For one of the client projects that I’m working on, we have multiple deployment environments up and running. At the last count we had five - local, development, qa, staging and production. However, with so many environments, I was finding it really difficult to differentiate between each of them as each website looks exactly the same. The only difference being a single word in the url:
I wanted to be able to immediately know which environment I was looking at. Meaning that I’d be able to tell each environment apart visually, and determine the environment if given a url by someone else. And this would also allow me to know how careful I should be - i.e. I’m can go mad on a local environment but will exert due caution on staging/production.
I took inspiration for how to solve this from my experience using Postico (a PostgreSQL client) in a previous team. Postico allows you to color-code each of your data sources - so the tab for our production connection was red and for development it was green.
I came up with the idea to change the color of the top navigation bar depending on the environment. After a bit of searching, the Stylish Chrome extension seemed to fit the bill. This extension allows you to customise a website through applying custom CSS styles over the top of existing styles.
Color-coding deployment environments using Stylish
For each of my deployment environments I created a new style by selecting the ‘Create New Style’ option:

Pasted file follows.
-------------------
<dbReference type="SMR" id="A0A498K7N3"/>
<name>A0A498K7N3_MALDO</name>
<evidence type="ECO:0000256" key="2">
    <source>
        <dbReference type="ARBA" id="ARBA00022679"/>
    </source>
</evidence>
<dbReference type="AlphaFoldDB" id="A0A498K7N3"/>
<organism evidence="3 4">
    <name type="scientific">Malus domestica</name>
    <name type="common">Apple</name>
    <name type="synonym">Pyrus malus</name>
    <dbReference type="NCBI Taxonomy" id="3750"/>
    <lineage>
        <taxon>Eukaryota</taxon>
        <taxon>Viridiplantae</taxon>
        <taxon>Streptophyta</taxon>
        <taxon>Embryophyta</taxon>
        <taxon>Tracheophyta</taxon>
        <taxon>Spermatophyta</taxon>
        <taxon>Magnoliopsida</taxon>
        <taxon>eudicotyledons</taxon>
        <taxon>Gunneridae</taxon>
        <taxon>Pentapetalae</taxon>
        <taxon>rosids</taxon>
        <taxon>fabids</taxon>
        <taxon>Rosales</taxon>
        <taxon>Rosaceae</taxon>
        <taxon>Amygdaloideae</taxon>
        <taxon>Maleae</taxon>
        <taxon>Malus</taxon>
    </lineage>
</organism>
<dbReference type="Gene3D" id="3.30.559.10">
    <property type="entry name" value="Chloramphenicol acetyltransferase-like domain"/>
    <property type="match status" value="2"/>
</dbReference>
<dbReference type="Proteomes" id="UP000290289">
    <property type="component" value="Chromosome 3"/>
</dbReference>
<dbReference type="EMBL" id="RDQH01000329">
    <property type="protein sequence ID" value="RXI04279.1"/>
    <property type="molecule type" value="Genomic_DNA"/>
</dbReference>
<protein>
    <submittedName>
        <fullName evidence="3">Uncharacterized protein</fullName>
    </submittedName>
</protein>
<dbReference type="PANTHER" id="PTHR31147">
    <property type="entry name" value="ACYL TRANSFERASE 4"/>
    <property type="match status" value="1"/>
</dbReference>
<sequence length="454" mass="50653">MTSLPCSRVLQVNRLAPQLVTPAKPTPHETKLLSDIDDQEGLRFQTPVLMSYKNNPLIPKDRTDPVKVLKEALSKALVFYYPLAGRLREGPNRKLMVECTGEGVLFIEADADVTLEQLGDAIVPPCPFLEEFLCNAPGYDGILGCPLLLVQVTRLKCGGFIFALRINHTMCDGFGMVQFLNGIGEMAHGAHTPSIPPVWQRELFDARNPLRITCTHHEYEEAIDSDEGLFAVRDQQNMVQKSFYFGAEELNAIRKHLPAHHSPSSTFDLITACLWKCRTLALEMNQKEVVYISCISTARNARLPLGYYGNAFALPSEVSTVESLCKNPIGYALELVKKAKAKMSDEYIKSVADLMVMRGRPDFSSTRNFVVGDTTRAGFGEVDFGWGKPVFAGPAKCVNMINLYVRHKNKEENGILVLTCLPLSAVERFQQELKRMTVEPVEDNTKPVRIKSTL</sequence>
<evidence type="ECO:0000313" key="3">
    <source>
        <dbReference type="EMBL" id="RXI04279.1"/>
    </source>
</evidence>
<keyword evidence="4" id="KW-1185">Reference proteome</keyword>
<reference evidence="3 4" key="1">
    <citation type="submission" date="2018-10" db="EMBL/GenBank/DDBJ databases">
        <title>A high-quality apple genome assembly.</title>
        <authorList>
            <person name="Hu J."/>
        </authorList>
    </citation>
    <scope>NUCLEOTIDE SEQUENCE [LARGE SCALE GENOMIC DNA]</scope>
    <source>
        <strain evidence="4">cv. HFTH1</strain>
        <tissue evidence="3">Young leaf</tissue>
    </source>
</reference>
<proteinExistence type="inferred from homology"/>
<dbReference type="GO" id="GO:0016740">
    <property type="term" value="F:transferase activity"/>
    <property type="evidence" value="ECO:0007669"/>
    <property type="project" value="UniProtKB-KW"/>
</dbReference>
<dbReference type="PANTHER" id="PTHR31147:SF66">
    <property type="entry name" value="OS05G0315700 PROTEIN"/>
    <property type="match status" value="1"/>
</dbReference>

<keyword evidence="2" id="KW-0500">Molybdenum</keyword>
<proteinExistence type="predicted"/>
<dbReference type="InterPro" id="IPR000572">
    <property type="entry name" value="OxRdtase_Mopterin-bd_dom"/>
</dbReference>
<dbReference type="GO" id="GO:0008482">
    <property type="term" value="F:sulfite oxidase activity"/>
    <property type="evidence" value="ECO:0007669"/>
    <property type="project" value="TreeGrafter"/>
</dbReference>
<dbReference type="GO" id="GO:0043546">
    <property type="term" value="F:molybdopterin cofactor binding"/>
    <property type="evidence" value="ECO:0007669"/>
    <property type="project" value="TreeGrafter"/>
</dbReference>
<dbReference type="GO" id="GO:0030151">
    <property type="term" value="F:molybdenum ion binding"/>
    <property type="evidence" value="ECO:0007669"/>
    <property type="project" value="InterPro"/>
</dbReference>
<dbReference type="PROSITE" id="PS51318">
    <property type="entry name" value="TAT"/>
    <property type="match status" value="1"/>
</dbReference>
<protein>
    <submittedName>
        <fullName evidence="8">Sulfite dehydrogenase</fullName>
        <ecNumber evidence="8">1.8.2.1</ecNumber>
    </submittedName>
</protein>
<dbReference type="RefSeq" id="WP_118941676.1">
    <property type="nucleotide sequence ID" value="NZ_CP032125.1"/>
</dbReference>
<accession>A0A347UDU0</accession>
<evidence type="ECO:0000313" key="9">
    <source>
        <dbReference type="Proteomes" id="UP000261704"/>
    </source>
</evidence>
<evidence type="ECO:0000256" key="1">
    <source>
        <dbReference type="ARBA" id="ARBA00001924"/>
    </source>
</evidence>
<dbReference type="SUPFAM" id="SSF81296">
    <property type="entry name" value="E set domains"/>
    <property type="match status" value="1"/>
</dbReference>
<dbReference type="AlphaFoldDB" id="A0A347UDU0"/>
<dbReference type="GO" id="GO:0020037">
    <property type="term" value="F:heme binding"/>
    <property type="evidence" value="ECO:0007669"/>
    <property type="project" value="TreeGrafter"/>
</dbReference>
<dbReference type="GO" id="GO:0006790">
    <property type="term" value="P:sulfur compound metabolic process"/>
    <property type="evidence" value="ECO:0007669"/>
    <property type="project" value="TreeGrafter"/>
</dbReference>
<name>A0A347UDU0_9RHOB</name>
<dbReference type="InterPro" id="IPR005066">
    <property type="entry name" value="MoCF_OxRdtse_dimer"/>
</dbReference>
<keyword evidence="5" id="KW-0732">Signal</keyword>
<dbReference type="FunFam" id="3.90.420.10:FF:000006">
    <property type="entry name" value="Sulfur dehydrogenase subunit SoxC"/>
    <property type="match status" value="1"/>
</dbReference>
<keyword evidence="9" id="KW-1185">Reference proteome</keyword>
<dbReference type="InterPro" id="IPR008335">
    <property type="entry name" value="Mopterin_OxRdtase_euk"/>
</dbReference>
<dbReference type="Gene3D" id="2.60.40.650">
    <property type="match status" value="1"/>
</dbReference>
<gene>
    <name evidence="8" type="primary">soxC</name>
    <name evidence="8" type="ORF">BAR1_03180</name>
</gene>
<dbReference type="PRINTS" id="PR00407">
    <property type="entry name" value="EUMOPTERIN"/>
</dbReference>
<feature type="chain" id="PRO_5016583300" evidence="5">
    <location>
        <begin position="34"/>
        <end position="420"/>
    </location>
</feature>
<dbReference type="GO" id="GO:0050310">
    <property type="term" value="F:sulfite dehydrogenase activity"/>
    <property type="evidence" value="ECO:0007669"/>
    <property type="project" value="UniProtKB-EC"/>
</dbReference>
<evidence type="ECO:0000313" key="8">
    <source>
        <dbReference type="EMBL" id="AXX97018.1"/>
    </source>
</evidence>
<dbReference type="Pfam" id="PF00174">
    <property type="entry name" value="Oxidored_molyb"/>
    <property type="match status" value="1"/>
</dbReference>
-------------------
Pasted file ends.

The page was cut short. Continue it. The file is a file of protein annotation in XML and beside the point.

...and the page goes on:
From there, you are taken to an ‘Add style’ page where you can specify your CSS:
In our project, the top navigation bar has a class of
navbar (super original 😛) so the CSS I added was:
COLOR placeholder is the specific color I wanted to use. For each environment, I limited the rule to only act on its domain using the ‘Applies to’ dropdown.
And the result looks like this:
For my local environment I took a slightly different tack. As I have the two repositories (FE and BE) running locally, I just changed the CSS file in the FE repo. I probably could’ve set up a new Stylish rule for local development but that would also mean that I could be potentially changing the color of navbars of any websites that I run locally 😊
Color-coding 3rd party dependencies
On a similar vein, we are using an important third party dependency in our project - for which there exists a non-production environment (sandbox) and a production environment.
I used Stylish again to change the header bar of this site to be able to know which of our deployment environments are pointing to the sandbox dependency and which are using the production dependency.
The CSS I used for the above looks like the following:
Color-coding database connections (using a JetBrains IDE)
To finish off this color-coding adventure, I wanted to color-code my database connections to match my deployment environments. I’m currently using the database management functionality in GoLand as my SQL GUI. Though I imagine all of JetBrains’s products function in much the same way:
Once a data source is added, simply right click on it and select ‘Color Settings’:
From there you can select your color, which will appear in various places - such as editor tabs and the ‘database explorer’.
And here’s what mine looks like:
Bonus: A Stylish rule for Pull requests
As a fun little project, I created a rule on Stylish to be able to easily determine which pull requests are mine on GitHub. Sometimes we have so many pull requests on the go at once that it’s not immediately obvious which belong to me!
I initially wanted to highlight the whole div in question though I’m not sure this is possible with straight CSS (as you can’t ascend the DOM with a selector). So instead I settled for highlighting my GitHub username - which does the trick.
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